India has been driving up its efforts in the areas of digital currency, digital universities, and digital health and has big plans for India’s 100th anniversary, Indian Finance Minister Nirmala Sitharaman told in a speech in California.
“I am not making any shallow claim,” Sitharaman said, asserting that India has become a pioneer in fintech. She was speaking to more than 200 attendees, venture capitalists, entrepreneurs, and community leaders at the April 23 event held at the University of Silicon Andhra in Milpitas, California.
Sitharaman is on a five days visit to Silicon Valley, along with Indian Ambassador Taranjit Singh Sandhu.
She has been in the US with Shaktikanta Das, the governor of the Indian Reserve Bank, since April 18, among other things, to attend the spring meetings of the International Monetary Fund and World Bank, and G20 finance ministers. She raised concerns about cryptocurrency at meetings with central bank governors of other countries, the Financial Action Task Force (FATF), and CEOs of US-based companies in Washington DC.
She told indica during a press conference that she was still uncertain about cryptocurrency.
“About regulations, we have not yet made up our mind,” Sitharaman told indica, adding that she has announced that the Indian central bank will issue a digital currency this year. India has already decided to impose 30 percent tax on cryptocurrency.
“Consultations are going on. We have neither banned [cryptocurrencies] nor have we regulated them. The process is on. Yes, they will be taxed because there are transactions happening. Some income is being earned, profits are being made, so we will tax them,” Sitharaman said.
Asked about the government measures to control digital money laundering, Sitharaman has said that any digital currency beyond what is backed by the Central Bank is not deemed to be money and that regulations would be set up to address money-laundering and related issues.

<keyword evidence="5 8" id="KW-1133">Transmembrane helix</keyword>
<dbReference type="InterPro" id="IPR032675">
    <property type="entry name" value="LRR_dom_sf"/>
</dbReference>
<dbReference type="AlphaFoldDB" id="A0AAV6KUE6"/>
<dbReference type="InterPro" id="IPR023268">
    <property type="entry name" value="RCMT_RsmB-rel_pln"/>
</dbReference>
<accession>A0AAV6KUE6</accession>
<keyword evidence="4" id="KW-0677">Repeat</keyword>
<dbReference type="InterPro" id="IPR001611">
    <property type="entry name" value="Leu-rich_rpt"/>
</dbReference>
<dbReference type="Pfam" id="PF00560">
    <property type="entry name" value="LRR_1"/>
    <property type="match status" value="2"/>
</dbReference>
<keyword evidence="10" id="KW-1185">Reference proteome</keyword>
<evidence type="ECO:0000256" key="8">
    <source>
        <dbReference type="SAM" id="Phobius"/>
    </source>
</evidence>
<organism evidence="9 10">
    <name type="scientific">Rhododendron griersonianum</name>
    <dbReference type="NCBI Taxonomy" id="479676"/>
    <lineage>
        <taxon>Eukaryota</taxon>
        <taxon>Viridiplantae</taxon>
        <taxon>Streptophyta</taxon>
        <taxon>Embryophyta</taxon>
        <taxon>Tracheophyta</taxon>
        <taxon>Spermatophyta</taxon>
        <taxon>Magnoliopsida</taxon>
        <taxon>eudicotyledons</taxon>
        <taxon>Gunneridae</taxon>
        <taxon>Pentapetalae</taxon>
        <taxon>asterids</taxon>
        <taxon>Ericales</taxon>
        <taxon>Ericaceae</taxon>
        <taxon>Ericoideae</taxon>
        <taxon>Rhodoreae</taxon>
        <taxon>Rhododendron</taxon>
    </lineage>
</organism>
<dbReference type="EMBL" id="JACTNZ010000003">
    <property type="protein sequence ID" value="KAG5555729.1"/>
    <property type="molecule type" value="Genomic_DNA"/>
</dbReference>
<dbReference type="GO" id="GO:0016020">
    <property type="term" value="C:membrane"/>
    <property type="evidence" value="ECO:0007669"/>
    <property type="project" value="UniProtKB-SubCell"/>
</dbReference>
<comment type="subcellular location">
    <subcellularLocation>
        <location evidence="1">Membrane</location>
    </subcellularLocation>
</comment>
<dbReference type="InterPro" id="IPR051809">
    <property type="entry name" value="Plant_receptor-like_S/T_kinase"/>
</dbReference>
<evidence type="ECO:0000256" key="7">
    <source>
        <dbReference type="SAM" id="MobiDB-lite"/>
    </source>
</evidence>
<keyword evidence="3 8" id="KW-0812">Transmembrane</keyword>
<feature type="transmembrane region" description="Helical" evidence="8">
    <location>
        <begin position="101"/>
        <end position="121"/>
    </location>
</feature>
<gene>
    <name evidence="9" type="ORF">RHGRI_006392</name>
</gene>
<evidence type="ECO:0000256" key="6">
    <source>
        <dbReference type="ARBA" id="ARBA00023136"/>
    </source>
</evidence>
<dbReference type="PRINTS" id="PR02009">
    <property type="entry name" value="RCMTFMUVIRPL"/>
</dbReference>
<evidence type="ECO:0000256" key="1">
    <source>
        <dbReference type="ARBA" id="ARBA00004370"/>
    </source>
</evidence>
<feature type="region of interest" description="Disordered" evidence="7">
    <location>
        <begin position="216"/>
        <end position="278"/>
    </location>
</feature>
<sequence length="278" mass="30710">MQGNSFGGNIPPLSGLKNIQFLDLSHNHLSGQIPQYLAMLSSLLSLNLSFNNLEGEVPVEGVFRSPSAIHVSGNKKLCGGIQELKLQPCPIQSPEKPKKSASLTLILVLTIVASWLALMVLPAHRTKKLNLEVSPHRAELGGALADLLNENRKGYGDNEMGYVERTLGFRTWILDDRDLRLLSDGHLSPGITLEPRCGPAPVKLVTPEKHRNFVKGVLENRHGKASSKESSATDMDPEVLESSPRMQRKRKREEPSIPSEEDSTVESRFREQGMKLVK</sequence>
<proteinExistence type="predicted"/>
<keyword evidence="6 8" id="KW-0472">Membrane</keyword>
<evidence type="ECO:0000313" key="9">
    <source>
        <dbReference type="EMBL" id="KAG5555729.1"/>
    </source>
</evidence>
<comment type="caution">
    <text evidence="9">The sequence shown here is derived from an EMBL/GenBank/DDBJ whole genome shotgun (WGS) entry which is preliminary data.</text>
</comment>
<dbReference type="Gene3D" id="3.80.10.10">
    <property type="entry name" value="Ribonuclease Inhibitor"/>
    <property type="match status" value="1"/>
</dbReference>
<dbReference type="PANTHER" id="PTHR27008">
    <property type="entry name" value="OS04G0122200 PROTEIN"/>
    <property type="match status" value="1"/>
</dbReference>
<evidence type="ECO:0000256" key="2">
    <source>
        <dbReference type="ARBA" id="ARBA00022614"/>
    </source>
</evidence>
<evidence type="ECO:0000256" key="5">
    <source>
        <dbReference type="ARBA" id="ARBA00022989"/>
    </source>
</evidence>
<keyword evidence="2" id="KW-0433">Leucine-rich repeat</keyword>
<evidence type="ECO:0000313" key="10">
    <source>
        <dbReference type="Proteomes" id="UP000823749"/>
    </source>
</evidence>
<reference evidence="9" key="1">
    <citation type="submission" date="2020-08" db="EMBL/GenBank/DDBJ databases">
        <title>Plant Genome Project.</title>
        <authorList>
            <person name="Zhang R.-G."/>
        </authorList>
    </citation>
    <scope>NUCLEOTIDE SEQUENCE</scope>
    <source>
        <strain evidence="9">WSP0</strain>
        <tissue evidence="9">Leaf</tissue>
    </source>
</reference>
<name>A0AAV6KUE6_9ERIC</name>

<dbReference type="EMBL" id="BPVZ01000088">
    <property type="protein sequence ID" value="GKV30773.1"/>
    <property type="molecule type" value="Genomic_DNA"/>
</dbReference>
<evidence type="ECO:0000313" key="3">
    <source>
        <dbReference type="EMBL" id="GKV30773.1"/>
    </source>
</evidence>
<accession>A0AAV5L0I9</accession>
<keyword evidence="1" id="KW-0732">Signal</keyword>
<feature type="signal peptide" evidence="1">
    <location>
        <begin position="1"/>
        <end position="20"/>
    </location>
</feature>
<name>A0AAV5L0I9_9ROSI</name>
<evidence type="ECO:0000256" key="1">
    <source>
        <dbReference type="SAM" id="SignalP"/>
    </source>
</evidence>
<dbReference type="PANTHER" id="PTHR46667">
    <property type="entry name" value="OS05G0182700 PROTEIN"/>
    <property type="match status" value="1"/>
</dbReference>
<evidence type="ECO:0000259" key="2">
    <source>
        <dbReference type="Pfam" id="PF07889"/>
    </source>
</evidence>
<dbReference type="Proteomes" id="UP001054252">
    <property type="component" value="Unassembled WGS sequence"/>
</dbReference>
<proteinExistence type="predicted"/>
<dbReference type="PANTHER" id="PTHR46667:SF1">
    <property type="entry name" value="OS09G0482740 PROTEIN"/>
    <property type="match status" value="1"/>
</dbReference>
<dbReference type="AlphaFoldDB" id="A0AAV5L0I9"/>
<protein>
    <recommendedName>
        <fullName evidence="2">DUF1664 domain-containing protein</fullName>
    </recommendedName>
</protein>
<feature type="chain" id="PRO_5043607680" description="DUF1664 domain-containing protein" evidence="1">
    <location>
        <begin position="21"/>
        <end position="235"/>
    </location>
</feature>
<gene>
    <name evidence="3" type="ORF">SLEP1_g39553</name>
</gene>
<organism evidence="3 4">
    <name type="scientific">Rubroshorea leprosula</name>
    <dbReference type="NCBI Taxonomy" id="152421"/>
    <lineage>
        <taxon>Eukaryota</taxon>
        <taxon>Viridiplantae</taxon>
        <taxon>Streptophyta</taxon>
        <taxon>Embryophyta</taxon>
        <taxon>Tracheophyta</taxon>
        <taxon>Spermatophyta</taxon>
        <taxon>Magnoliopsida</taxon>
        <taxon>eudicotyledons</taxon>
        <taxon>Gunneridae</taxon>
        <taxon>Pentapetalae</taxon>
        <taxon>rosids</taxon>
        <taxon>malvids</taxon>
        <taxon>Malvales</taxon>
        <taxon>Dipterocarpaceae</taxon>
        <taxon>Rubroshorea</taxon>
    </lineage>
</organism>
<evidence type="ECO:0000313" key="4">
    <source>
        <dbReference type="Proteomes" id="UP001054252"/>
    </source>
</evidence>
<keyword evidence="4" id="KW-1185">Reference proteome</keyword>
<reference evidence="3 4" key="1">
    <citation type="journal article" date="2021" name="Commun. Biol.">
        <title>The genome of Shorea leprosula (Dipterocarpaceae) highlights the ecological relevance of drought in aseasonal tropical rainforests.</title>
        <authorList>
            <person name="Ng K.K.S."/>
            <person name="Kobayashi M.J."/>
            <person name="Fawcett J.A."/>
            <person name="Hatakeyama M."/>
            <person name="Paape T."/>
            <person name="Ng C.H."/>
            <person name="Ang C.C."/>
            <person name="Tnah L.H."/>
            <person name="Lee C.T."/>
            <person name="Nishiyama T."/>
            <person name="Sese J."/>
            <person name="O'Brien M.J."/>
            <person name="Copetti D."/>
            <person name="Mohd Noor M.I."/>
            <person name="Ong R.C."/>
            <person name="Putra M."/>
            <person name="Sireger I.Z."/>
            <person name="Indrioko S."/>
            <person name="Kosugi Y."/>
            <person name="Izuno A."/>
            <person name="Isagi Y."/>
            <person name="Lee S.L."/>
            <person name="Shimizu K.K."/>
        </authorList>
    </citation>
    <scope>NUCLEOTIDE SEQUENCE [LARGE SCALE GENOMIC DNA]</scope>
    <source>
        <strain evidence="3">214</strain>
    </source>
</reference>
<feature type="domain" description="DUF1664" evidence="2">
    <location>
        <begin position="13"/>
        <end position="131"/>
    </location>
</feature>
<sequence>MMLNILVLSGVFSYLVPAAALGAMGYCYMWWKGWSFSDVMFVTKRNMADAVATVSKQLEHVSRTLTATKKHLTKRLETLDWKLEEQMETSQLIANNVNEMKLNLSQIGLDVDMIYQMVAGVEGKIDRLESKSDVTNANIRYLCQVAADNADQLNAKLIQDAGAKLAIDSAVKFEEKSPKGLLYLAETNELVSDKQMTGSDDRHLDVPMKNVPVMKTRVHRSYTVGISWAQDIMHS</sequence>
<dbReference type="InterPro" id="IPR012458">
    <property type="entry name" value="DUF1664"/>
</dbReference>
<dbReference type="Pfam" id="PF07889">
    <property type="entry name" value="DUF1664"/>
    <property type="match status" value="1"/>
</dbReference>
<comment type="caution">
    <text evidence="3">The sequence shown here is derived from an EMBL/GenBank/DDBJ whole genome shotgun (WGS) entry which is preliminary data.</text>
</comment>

“But I certainly did mention it in the conversation that I had while being on a panel with Kristalina Georgieva, managing director of the International Monetary Fund about concerns anyone will have about crypto assets. What we are trying to do is to do the consultation and take a call on how to handle it, ban it or regulate it. You will know when I come up with the decision.”
Sitharaman said many countries are looking at India’s achievements to use as stepping stones to digitize their own economies. Nine countries use some cryptocurrencies and crypto-assets but many are looking at having central bank-driven currency.
“We are also looking at how to regulate the crypto transactions happening outside of the currency,” she said. India is setting up 75 digital banks in 75 districts to encourage digital payments and these banks will be working under the brick-and-mortar banks.
The minister also shared about India getting into the area of digital universities.
She said globally renowned universities could set up offices in India in GIFT Cities.
To aid all this, Sitharaman said, “5G will be rolled out this year in our country, and optical fiber are going too far-flung [places]. No part of the country is denied internet access.”